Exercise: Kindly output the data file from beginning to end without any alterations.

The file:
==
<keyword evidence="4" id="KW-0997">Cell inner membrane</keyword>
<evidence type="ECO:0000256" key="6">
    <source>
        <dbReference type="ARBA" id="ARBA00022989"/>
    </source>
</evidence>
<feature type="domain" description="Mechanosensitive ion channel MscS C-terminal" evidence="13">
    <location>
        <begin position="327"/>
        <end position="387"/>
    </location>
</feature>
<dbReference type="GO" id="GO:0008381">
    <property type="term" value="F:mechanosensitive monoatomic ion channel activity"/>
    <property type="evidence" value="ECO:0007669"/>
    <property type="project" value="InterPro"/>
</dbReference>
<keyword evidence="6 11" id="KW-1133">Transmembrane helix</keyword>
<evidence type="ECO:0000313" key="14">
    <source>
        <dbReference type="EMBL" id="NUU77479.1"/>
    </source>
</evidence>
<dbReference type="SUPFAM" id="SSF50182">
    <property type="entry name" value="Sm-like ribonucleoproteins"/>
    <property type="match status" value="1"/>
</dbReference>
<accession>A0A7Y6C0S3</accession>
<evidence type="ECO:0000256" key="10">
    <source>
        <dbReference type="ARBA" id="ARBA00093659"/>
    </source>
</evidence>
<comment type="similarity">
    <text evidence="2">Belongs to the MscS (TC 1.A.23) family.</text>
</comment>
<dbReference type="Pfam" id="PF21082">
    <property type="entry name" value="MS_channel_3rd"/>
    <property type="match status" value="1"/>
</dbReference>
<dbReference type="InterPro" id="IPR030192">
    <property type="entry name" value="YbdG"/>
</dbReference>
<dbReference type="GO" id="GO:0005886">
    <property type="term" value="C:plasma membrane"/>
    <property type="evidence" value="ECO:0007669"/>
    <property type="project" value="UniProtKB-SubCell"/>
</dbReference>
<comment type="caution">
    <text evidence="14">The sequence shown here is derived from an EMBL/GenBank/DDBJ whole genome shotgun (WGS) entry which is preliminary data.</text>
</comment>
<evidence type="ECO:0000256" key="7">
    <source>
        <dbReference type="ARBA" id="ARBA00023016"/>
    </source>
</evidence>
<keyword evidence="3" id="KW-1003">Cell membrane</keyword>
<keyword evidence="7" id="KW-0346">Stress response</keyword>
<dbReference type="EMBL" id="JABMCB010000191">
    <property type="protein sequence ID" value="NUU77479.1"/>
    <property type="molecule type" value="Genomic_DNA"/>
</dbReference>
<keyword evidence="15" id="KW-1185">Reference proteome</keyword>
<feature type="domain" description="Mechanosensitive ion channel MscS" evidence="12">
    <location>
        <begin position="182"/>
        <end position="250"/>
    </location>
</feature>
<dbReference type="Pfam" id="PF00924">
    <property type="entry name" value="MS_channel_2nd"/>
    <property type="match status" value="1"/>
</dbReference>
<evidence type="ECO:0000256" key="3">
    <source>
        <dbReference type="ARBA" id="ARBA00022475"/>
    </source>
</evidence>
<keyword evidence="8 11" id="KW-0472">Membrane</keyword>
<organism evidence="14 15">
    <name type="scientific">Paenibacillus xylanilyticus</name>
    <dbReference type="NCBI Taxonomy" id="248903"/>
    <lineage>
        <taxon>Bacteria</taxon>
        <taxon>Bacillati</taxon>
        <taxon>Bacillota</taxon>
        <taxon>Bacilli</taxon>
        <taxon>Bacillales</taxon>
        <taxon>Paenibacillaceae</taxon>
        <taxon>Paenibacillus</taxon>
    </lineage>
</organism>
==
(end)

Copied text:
<keyword evidence="4" id="KW-0997">Cell inner membrane</keyword>
<evidence type="ECO:0000256" key="6">
    <source>
        <dbReference type="ARBA" id="ARBA00022989"/>
    </source>
</evidence>
<feature type="domain" description="Mechanosensitive ion channel MscS C-terminal" evidence="13">
    <location>
        <begin position="327"/>
        <end position="387"/>
    </location>
</feature>
<dbReference type="GO" id="GO:0008381">
    <property type="term" value="F:mechanosensitive monoatomic ion channel activity"/>
    <property type="evidence" value="ECO:0007669"/>
    <property type="project" value="InterPro"/>
</dbReference>
<keyword evidence="6 11" id="KW-1133">Transmembrane helix</keyword>
<evidence type="ECO:0000313" key="14">
    <source>
        <dbReference type="EMBL" id="NUU77479.1"/>
    </source>
</evidence>
<dbReference type="SUPFAM" id="SSF50182">
    <property type="entry name" value="Sm-like ribonucleoproteins"/>
    <property type="match status" value="1"/>
</dbReference>
<accession>A0A7Y6C0S3</accession>
<evidence type="ECO:0000256" key="10">
    <source>
        <dbReference type="ARBA" id="ARBA00093659"/>
    </source>
</evidence>
<comment type="similarity">
    <text evidence="2">Belongs to the MscS (TC 1.A.23) family.</text>
</comment>
<dbReference type="Pfam" id="PF21082">
    <property type="entry name" value="MS_channel_3rd"/>
    <property type="match status" value="1"/>
</dbReference>
<dbReference type="InterPro" id="IPR030192">
    <property type="entry name" value="YbdG"/>
</dbReference>
<dbReference type="GO" id="GO:0005886">
    <property type="term" value="C:plasma membrane"/>
    <property type="evidence" value="ECO:0007669"/>
    <property type="project" value="UniProtKB-SubCell"/>
</dbReference>
<comment type="caution">
    <text evidence="14">The sequence shown here is derived from an EMBL/GenBank/DDBJ whole genome shotgun (WGS) entry which is preliminary data.</text>
</comment>
<evidence type="ECO:0000256" key="7">
    <source>
        <dbReference type="ARBA" id="ARBA00023016"/>
    </source>
</evidence>
<keyword evidence="3" id="KW-1003">Cell membrane</keyword>
<keyword evidence="7" id="KW-0346">Stress response</keyword>
<dbReference type="EMBL" id="JABMCB010000191">
    <property type="protein sequence ID" value="NUU77479.1"/>
    <property type="molecule type" value="Genomic_DNA"/>
</dbReference>
<keyword evidence="15" id="KW-1185">Reference proteome</keyword>
<feature type="domain" description="Mechanosensitive ion channel MscS" evidence="12">
    <location>
        <begin position="182"/>
        <end position="250"/>
    </location>
</feature>
<dbReference type="Pfam" id="PF00924">
    <property type="entry name" value="MS_channel_2nd"/>
    <property type="match status" value="1"/>
</dbReference>
<evidence type="ECO:0000256" key="3">
    <source>
        <dbReference type="ARBA" id="ARBA00022475"/>
    </source>
</evidence>
<keyword evidence="8 11" id="KW-0472">Membrane</keyword>
<organism evidence="14 15">
    <name type="scientific">Paenibacillus xylanilyticus</name>
    <dbReference type="NCBI Taxonomy" id="248903"/>
    <lineage>
        <taxon>Bacteria</taxon>
        <taxon>Bacillati</taxon>
        <taxon>Bacillota</taxon>
        <taxon>Bacilli</taxon>
        <taxon>Bacillales</taxon>
        <taxon>Paenibacillaceae</taxon>
        <taxon>Paenibacillus</taxon>
    </lineage>
</organism>